Dental Office Wellesley
Dental Office Wellesley | If you fail to regularly brush your teeth, you will eventually notice the presence of a yellow, sticky substance on them. Although it may seem to be food debris, it is actually a bacterial film called plaque.
Left untreated, it may require a visit to the dental office Wellesley residents depend upon to receive dental care.
What is gum disease?
The vast majority of bacteria in your mouth are completely harmless. But other types of bacteria greedily devour the same food that you are eating, leading them to produce enzymes and toxins that are the byproducts of their food consumption. Plaque creates an environment where bacteria thrive and multiply.
Plaque can fully form in as little as 24 hours. That is why it is so important to regularly brush and floss your teeth, as recommended by your dental office Wellesley.
In its initial stages, gum disease is completely painless. That is why people generally don’t know that they even have it. Eventually, gum disease damages the bone that is providing an anchor for the teeth. Teeth began to loosen and fall out. For this reason, it is essential to visit your dental office Wellesley.
There are three basic stages to the development of periodontal disease, or gum disease:
- Advanced periodontitis
At first, gum disease is known as gingivitis. The only symptoms that you may experience are bleeding gums after flossing and brushing. Fortunately, gingivitis can be reversed, and it does not threaten the loss of teeth. Just contact your dental office Wellesley.
After gum disease progresses further, it is known as periodontitis. At this point, pockets will have developed under the gum line, which trap food debris and plaque. This stage also involves the loss of bone mass. Fortunately, gum disease normally progresses very slowly. Although periodontitis is irreversible, you can still keep it from worsening if you follow the instructions of your dentist from your dental office Wellesley.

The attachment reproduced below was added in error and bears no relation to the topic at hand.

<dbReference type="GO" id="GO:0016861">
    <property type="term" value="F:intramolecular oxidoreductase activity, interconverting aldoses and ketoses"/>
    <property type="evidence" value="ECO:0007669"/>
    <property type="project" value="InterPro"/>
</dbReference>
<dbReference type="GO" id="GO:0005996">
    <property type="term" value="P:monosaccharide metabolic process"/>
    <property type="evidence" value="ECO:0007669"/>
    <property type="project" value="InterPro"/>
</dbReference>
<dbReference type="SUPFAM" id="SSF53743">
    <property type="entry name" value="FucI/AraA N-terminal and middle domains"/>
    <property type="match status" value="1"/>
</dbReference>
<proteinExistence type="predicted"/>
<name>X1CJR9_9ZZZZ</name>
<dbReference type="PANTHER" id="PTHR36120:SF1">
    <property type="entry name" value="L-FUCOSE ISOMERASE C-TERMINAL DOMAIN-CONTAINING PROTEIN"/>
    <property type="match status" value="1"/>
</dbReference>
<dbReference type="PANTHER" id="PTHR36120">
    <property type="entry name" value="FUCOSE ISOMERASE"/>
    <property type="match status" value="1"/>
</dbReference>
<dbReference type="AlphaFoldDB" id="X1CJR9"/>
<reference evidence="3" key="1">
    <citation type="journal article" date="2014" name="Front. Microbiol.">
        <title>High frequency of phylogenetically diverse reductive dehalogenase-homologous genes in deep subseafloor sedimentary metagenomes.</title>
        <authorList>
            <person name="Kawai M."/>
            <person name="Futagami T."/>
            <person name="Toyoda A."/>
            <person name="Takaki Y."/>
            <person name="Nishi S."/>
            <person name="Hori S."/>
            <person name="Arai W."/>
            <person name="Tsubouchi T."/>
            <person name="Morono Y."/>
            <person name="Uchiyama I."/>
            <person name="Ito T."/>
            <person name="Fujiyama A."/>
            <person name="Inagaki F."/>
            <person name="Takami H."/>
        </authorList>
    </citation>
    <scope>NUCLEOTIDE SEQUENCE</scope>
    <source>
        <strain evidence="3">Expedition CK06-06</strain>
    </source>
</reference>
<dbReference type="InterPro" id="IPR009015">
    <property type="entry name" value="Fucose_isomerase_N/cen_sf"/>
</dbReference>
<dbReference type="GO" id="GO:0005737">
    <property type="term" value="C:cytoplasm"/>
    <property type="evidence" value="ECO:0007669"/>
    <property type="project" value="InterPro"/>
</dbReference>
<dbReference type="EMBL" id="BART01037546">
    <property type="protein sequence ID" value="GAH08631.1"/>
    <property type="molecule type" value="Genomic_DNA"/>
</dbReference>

The final stage of gum disease is known as advanced periodontitis. At this point, the tissue and bone retaining your teeth in place has been destroyed, and your teeth may begin loosening or fall out.
How can I prevent gum disease or keep it from worsening?
The best way is to prevent or remove plaque from all tooth surfaces, including under the gum line. Although plaque can harden into tartar, it is quite soft and easily removable at this stage. The length of time that it takes for plaque to turn into tartar varies by the individual.
By removing plaque on a daily basis, tartar cannot even gain a foothold and harden. Once tartar has formed, only a dental professional can remove it.
In addition to the above steps, you also need to regularly visit your dentist for exams and cleanings.
If you would like to receive more information about preventing gum disease, contact your dental office Wellesley today to schedule an appointment for a dental exam and cleaning. New patients are welcome.